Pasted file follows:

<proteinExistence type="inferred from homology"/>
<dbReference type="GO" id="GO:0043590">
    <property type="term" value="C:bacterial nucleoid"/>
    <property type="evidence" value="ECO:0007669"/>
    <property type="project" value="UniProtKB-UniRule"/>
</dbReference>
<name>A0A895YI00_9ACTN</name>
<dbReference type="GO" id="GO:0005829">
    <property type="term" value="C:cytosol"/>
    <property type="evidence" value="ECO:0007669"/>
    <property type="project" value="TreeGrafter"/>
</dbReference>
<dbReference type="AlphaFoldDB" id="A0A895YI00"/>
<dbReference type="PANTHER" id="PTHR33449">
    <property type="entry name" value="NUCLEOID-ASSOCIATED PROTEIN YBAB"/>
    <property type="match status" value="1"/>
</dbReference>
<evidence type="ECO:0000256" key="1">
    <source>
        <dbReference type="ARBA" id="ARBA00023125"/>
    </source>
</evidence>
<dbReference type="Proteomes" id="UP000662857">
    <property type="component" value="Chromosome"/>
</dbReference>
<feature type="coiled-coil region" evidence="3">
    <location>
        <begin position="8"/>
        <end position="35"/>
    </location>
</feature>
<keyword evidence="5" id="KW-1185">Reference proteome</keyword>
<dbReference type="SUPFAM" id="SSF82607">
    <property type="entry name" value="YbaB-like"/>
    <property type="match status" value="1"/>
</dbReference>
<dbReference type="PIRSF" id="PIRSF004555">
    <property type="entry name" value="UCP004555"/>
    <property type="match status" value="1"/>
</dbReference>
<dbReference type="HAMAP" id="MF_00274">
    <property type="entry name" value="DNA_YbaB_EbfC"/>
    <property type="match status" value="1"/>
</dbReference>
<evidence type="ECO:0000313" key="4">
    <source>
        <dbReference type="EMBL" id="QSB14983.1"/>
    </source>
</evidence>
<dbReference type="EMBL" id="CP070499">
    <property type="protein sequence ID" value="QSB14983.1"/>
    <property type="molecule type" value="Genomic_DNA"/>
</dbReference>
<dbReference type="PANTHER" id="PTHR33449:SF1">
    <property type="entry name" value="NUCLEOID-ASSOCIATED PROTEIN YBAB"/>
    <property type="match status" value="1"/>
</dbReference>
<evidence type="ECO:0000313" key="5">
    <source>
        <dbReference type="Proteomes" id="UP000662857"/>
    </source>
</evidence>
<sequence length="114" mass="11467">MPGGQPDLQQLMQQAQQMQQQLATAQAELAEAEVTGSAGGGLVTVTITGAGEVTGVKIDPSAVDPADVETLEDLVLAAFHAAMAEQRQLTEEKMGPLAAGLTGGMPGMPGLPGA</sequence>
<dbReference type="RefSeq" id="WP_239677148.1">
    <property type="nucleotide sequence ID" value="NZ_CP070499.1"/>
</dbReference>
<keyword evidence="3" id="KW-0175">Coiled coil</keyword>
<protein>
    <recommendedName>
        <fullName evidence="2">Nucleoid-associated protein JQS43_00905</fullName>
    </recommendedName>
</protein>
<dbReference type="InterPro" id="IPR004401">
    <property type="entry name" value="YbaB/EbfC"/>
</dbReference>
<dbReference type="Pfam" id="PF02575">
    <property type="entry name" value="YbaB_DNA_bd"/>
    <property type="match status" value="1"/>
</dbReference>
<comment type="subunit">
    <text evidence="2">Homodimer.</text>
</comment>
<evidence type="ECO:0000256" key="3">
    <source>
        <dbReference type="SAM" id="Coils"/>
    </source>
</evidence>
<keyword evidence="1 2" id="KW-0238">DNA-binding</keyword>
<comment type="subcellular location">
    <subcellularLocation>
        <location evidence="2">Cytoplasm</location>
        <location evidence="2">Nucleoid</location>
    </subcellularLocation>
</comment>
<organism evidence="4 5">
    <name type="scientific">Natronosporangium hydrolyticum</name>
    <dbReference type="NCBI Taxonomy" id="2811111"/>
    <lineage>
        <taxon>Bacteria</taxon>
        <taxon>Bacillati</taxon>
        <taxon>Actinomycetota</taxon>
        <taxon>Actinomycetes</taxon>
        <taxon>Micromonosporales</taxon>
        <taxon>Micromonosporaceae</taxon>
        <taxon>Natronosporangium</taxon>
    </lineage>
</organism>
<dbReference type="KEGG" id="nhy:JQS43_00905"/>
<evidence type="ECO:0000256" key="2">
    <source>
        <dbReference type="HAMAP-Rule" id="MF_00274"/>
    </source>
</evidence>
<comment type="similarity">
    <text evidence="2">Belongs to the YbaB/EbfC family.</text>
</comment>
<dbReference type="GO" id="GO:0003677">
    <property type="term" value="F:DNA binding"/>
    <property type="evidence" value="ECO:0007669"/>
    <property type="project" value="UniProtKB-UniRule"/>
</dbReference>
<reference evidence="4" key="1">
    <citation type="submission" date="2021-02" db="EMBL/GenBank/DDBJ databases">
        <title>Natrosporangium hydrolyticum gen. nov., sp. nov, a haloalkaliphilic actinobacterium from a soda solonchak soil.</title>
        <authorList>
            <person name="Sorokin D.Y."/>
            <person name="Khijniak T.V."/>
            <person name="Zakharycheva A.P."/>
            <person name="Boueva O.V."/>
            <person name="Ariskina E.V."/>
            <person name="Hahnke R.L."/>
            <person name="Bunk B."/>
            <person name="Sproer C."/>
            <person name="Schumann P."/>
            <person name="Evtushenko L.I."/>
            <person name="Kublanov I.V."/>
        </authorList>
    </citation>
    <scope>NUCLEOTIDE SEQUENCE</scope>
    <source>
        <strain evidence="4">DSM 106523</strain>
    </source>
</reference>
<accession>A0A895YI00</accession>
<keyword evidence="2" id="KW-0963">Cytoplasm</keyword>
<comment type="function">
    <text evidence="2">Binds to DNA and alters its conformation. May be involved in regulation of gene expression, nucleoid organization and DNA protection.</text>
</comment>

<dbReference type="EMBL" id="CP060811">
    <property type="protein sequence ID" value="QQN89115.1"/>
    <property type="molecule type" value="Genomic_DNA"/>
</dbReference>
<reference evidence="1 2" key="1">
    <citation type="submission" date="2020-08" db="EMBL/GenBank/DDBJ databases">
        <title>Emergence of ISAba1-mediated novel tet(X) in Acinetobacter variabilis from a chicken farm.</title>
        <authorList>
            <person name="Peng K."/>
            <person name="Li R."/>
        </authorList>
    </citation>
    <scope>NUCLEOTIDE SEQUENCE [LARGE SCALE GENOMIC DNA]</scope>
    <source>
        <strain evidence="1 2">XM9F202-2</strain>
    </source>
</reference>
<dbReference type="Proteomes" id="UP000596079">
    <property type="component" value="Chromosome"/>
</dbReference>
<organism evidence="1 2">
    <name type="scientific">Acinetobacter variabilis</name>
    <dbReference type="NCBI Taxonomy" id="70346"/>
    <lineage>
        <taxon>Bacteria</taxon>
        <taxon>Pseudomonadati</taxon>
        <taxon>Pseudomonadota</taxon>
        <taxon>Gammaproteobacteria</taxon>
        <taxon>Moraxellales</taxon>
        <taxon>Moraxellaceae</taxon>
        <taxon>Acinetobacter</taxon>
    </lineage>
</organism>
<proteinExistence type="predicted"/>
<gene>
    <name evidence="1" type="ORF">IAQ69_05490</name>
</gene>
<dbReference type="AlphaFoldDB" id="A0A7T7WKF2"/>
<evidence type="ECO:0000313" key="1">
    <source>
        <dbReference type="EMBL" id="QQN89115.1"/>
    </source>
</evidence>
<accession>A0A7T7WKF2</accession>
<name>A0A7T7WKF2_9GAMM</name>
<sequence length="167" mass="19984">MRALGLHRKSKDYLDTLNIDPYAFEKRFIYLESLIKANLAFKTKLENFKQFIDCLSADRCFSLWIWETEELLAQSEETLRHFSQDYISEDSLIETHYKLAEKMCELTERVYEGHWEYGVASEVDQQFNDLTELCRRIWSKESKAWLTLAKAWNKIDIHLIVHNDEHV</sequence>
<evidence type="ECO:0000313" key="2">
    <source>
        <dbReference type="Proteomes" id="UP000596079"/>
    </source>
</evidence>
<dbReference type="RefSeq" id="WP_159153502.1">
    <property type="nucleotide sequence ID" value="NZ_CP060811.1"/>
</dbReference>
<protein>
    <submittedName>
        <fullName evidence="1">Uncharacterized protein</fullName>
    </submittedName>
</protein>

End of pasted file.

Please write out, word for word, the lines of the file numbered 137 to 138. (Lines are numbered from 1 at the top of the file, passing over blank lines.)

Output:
        </authorList>
    </citation>